First, IRS officials knew exactly what they were doing. They did what politicians wanted them to do. Democratic campaigns and their allies targeted what they perceived as hostile (i.e., conservative) 501(c)(4) organizations and sought official action against them. For example, the IRS initiated a futile audit of Freedom's Watch at the request of the Democratic Congressional Campaign Committee. In an unprecedented and unwarranted abuse of power, the IRS then went after Freedom's Watch's donors. Nothing came of that, either. However, keeping conservatives on the defensive by systematically getting the IRS and other government agencies to target them was part of the political strategy of Democratic campaigns. Anyone remotely familiar with administrative process will hardly be surprised when an agency initiates on its own investigations of the kind requested by its political masters. The notion that the ethical lapse here was that of the agency itself, rather than of those filing the complaints and urging that action, is both cowardly and contemptible. Anyone remotely familiar with the IRS will know the policy had to come from Washington, not agents in Ohio.
Second, Democrats have perfected a new strategy of pandering to public-sector unions for political gain. This strategy is to use taxpayer dollars to buy the political loyalty and support of public-sector employees, leaving fiscal policy to be set at a bargaining table with unelected bureaucrats on both sides. That one of those unions, the National Treasury Employees Association, should be headed by a rabidly anti-Tea Party former IRS agent should hardly be surprising. She adamantly opposes what she describes as "extreme" elements that favor cuts to the federal budget. She has made her role in the political process absolutely clear. When the new Republican Congress came to town, she had "news" for them: "While we will gladly work with anyone who will work with us, when we cannot we will go under, over, around or through those who will not work with us."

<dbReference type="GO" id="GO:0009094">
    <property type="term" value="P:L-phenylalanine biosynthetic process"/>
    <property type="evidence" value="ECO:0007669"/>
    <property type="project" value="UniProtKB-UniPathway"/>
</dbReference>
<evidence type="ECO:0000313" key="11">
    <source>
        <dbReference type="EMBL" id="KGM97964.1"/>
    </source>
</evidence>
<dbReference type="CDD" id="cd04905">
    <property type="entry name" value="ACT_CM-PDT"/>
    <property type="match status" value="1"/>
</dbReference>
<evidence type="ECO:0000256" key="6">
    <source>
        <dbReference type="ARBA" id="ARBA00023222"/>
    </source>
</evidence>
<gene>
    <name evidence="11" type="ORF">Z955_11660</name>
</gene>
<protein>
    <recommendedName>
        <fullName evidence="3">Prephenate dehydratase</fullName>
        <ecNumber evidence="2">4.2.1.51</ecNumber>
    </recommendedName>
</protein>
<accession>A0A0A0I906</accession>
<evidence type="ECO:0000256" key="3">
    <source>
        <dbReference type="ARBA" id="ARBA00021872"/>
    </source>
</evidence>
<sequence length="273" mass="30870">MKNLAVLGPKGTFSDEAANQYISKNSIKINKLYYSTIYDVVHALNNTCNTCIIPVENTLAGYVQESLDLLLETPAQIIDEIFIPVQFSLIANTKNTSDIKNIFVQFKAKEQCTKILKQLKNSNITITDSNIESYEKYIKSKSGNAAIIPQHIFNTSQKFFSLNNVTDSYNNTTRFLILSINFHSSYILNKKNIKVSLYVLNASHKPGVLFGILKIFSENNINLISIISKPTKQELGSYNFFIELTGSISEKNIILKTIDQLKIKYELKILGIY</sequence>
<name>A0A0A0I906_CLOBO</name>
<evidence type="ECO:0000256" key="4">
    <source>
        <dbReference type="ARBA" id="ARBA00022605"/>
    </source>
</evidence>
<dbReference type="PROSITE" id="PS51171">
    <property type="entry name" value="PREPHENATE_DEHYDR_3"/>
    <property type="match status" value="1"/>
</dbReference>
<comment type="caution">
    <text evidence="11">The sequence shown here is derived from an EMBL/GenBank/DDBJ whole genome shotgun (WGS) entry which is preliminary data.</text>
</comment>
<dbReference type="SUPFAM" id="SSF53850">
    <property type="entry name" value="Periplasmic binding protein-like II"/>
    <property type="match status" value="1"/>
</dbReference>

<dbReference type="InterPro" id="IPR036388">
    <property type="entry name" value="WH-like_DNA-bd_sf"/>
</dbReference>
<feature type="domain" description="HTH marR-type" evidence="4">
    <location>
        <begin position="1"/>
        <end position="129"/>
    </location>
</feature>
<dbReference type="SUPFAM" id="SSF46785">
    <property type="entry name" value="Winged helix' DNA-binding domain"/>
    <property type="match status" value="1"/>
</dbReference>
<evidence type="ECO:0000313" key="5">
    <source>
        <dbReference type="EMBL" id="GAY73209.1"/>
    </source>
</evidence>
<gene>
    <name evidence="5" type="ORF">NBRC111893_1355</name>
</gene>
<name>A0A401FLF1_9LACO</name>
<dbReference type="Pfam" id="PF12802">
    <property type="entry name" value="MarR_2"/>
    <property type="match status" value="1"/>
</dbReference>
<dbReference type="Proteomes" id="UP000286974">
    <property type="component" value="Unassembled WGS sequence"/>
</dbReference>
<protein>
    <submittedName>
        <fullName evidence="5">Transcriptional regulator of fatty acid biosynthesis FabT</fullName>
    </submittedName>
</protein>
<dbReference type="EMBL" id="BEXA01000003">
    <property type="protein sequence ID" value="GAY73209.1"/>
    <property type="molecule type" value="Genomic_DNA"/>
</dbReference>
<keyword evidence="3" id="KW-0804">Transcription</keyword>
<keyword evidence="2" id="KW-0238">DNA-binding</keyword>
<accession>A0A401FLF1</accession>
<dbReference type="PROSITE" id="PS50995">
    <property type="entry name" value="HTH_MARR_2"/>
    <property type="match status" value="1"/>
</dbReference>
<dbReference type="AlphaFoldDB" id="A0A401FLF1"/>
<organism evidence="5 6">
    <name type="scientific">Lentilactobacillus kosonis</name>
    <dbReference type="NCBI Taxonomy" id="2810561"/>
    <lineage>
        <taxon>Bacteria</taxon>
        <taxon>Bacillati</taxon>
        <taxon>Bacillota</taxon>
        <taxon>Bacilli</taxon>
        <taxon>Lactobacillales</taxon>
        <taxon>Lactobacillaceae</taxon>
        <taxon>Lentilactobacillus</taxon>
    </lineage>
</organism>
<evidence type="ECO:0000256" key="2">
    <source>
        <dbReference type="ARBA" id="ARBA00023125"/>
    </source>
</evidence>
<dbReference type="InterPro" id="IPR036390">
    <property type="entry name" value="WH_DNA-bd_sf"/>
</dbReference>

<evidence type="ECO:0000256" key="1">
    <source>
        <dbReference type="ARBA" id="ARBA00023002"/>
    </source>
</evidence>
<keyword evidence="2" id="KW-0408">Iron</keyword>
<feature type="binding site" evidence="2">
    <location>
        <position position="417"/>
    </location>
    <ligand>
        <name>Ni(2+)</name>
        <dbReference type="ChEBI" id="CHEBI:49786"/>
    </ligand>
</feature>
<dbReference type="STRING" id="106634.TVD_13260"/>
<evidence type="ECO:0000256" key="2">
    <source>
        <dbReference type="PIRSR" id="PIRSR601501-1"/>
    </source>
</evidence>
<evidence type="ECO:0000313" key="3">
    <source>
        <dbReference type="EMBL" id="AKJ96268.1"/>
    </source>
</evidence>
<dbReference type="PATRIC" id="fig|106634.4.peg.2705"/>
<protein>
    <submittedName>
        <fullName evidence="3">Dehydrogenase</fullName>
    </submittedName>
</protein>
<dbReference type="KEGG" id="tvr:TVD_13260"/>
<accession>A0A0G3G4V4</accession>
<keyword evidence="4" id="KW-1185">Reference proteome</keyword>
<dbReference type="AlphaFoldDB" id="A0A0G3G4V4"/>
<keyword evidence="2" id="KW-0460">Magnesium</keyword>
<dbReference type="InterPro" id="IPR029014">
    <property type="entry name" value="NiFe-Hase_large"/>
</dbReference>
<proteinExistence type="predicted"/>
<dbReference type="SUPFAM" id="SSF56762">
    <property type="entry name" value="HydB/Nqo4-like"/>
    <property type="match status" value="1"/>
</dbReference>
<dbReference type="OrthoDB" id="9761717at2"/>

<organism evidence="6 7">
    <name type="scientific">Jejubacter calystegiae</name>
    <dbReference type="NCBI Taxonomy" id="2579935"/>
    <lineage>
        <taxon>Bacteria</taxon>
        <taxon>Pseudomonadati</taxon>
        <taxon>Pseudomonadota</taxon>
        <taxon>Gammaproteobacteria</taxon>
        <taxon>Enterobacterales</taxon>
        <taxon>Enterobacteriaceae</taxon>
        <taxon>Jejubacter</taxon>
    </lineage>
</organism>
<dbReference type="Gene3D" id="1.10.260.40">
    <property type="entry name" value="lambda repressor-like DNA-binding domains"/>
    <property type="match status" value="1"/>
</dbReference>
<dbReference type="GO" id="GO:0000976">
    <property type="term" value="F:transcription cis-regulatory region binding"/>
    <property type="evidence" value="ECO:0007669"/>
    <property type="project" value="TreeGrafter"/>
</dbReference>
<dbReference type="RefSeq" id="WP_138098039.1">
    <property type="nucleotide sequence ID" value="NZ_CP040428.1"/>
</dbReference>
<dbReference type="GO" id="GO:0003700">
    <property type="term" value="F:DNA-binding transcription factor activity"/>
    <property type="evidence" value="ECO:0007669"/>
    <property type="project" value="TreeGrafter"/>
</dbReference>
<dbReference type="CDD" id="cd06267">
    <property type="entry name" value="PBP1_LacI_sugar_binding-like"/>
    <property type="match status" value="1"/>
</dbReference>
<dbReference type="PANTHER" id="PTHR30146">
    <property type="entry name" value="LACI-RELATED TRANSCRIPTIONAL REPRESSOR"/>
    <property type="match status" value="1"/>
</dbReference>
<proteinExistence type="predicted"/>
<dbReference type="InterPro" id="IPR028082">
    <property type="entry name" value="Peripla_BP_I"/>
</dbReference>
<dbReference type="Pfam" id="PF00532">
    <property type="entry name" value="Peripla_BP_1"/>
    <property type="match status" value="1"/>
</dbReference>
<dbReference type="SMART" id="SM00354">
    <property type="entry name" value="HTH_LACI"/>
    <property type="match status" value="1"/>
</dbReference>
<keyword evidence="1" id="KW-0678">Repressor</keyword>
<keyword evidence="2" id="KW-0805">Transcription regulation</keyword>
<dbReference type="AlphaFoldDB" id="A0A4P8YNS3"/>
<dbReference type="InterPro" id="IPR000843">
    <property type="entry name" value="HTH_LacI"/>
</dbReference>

Third, the reaction of the White House to the news was telling. The bad news, of course, was not that the IRS targeting of conservatives had occurred — after all, liberals had pushed for it — but rather that it had been discovered. The press had been conquered, but no one apparently thought about an inspector general. The White House staff was in a tough spot. They had to protect the integrity of the inspector general's investigation, or else they might get into trouble themselves. No one wants to be a John Dean these days. So they decided to keep the president, whose job it is "to take care that the laws be faithfully executed," in the dark.
In the Watergate scandal, a Republican senator asked the now famous questions "What did the president know, and when did he know it?" The purpose of the questions, of course, was to determine the extent of the executive branch's complicity in misconduct. This time, things are different. The executive branch itself apparently committed the misconduct. So perhaps the right question this time is, "What did the president not know, and why did he not know it?" The answers to those questions would speak volumes about the nature of this scandal.
There is a vast difference between Watergate and this scandal. Forty years ago, what was described as a cancer on the presidency and government itself was limited to a president and a close circle of advisers and aides. Today, the cancer has metastasized. It pervades an increasingly intrusive government in its relentless pursuit of political and economic power. There are those who believe that a political party can preside over that process and still not be held accountable. That is why they will insist it is not as bad as Watergate, and that is precisely why they are so wrong.
Warren L. Dean Jr. practices law in Washington, D.C., and is an adjunct professor of law at Georgetown University Law Center.